Friday, 3 February 2012

Superbowl hosting tips

It's Supertime again!  A couple of years ago I hosted a small superbowl party round mine but didn't consider any of this.
http://www.iii.org/press_releases/tips-for-planning-a-super-bowl-party-serve-alcohol-responsibly-review-your-insurance.html
  • Make sure you understand your state laws. Before sending out party invitations, familiarize yourself with your state’s social host liability laws.
  • Speak with your insurance agent or company representative about your homeowners coverage and any exclusions, conditions or limitations your policy might have for this kind of risk. Homeowners insurance usually provides some liquor liability coverage, but it is typically limited to $100,000 to $300,000, depending on the policy, which might not be enough.
  • Consider venues other than your home for the party. Hosting your party at a restaurant or bar with a liquor license, rather than at your home, will help minimize liquor liability risks. 
  • Hire a professional bartender. Most bartenders are trained to recognize signs of intoxication and are better able to limit consumption by partygoers. 
  • Encourage guests to pick a designated driver who will refrain from drinking alcoholic beverages so that he or she can drive other guests home.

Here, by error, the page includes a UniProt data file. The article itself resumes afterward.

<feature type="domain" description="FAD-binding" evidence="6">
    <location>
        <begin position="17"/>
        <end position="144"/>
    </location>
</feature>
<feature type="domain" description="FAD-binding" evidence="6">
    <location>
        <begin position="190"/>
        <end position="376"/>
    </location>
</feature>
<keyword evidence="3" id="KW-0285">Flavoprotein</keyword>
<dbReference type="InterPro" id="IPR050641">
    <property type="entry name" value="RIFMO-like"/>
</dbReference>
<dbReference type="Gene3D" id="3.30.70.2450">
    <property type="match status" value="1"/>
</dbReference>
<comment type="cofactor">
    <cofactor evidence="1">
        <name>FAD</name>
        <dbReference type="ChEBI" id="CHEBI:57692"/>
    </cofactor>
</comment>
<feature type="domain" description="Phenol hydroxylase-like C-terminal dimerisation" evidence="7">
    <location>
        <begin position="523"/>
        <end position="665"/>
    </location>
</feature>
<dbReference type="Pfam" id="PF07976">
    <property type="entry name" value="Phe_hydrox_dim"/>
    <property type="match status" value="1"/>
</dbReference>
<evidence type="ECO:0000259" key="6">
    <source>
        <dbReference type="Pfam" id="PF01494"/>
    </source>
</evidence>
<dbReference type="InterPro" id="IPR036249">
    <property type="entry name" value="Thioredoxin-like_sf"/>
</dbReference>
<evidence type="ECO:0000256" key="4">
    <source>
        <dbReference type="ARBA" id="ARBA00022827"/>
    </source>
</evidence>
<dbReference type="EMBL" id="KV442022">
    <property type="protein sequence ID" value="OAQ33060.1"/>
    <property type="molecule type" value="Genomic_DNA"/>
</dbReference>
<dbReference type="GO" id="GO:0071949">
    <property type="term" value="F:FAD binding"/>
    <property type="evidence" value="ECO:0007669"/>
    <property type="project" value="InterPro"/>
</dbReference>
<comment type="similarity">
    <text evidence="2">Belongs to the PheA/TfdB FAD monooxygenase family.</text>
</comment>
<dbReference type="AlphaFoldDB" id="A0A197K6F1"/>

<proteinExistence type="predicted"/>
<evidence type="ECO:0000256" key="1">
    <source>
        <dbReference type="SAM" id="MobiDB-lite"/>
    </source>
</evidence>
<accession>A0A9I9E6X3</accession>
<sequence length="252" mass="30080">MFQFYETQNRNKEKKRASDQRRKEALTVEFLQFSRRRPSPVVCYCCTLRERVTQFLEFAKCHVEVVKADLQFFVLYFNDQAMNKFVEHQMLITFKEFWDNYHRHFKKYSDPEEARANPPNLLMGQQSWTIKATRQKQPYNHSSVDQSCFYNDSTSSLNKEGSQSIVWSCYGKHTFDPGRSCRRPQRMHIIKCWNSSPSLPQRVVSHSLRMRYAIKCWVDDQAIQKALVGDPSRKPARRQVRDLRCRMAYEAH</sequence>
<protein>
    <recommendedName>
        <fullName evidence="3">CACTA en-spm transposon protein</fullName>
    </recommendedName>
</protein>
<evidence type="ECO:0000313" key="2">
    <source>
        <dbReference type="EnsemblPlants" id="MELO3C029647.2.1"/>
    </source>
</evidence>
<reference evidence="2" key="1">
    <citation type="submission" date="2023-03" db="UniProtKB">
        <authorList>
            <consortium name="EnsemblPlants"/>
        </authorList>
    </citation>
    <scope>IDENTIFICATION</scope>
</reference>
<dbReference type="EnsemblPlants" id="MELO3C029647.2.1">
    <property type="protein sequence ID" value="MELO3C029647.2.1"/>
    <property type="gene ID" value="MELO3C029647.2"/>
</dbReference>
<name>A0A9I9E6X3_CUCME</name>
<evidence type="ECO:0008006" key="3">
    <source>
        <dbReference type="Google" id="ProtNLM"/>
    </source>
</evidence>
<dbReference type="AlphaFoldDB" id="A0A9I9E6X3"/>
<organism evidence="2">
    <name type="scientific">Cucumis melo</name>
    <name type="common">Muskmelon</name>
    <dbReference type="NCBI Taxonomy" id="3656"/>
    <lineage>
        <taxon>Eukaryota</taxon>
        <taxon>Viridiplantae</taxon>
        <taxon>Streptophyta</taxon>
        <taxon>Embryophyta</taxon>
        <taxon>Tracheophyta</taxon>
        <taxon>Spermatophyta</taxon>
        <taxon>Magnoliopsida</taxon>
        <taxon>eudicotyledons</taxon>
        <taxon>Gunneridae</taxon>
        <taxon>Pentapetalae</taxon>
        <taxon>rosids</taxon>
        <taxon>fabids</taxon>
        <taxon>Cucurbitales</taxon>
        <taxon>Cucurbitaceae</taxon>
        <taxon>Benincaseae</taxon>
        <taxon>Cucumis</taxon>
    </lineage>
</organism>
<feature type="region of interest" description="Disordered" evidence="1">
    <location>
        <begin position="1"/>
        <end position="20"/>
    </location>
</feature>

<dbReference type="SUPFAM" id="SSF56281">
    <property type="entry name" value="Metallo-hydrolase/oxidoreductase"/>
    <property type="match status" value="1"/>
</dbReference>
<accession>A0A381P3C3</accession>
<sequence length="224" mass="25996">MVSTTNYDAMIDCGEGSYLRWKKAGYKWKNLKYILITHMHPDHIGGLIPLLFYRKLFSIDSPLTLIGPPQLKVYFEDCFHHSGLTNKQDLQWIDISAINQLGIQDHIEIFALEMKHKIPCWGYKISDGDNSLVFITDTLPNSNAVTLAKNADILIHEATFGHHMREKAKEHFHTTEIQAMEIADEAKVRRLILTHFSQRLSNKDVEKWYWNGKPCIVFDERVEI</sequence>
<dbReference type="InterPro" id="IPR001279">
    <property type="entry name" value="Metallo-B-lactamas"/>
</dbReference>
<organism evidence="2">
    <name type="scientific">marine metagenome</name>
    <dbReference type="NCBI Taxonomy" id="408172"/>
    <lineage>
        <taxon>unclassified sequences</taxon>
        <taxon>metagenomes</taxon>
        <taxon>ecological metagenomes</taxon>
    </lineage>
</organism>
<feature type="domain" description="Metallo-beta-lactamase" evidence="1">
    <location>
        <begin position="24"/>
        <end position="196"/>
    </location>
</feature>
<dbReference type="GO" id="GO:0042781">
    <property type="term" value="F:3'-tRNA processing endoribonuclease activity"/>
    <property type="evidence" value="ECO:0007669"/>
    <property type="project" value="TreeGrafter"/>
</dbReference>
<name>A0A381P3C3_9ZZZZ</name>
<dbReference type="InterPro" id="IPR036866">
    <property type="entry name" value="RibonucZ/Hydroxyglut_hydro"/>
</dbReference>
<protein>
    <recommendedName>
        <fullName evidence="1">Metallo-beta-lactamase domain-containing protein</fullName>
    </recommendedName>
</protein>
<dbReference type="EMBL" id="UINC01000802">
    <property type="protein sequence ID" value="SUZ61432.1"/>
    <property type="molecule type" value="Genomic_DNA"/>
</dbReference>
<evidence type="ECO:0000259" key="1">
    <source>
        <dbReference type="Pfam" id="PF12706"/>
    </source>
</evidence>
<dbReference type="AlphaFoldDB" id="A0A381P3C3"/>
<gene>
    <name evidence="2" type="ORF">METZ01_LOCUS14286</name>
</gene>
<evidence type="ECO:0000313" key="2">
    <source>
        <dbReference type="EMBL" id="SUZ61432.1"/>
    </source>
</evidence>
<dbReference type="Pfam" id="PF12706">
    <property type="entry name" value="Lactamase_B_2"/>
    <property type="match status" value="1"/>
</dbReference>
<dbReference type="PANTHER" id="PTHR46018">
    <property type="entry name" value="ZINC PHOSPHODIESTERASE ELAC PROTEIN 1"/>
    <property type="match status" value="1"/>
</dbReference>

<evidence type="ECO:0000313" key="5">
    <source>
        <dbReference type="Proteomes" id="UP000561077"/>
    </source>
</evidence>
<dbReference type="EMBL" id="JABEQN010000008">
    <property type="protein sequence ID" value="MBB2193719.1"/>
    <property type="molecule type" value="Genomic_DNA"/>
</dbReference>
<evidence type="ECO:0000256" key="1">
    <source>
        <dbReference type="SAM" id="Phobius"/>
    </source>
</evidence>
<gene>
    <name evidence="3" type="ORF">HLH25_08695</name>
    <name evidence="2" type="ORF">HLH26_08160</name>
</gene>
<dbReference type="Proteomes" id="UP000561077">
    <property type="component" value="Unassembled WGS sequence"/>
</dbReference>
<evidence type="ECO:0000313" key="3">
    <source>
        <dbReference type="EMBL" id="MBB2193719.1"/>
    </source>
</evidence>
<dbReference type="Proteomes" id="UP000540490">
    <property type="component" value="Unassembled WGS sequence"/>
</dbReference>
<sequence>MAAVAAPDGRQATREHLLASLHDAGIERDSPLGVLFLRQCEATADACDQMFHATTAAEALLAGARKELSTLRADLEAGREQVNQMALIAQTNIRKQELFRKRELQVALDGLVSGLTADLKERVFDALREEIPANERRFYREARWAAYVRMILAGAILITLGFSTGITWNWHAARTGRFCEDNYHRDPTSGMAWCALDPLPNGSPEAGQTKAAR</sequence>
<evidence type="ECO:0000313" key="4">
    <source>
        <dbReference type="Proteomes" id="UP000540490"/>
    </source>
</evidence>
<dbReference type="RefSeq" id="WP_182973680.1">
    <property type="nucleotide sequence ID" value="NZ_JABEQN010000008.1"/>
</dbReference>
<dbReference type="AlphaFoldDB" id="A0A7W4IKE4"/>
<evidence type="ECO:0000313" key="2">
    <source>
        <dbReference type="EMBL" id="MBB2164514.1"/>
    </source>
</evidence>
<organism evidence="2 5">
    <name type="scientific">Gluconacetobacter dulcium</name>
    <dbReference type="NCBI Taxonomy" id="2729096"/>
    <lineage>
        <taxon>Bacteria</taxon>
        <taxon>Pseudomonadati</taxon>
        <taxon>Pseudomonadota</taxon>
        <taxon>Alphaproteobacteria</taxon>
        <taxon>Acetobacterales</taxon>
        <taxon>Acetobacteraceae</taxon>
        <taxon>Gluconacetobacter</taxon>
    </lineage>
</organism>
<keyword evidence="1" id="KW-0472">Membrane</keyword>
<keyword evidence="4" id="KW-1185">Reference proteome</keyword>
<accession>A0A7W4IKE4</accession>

• Be a responsible host. Limit your own alcohol intake so that you will be better able to judge your guests’ sobriety. 
  • Offer non-alcoholic beverages and always serve food. Eating and drinking plenty of water, or other non-alcoholic beverages, can help counter the effects of alcohol. 
  • Do not pressure guests to drink or rush to refill their glasses when empty. And never serve alcohol to guests who are visibly intoxicated. 
  • Stop serving liquor toward the end of the evening. Switch to coffee, tea and soft drinks. 
  • If guests drink too much or seem too tired to drive home, call a cab, arrange a ride with a sober guest or have them sleep at your home. 
  • Encourage all your guests to wear seatbelts as they drive home. Studies show that seatbelts save lives.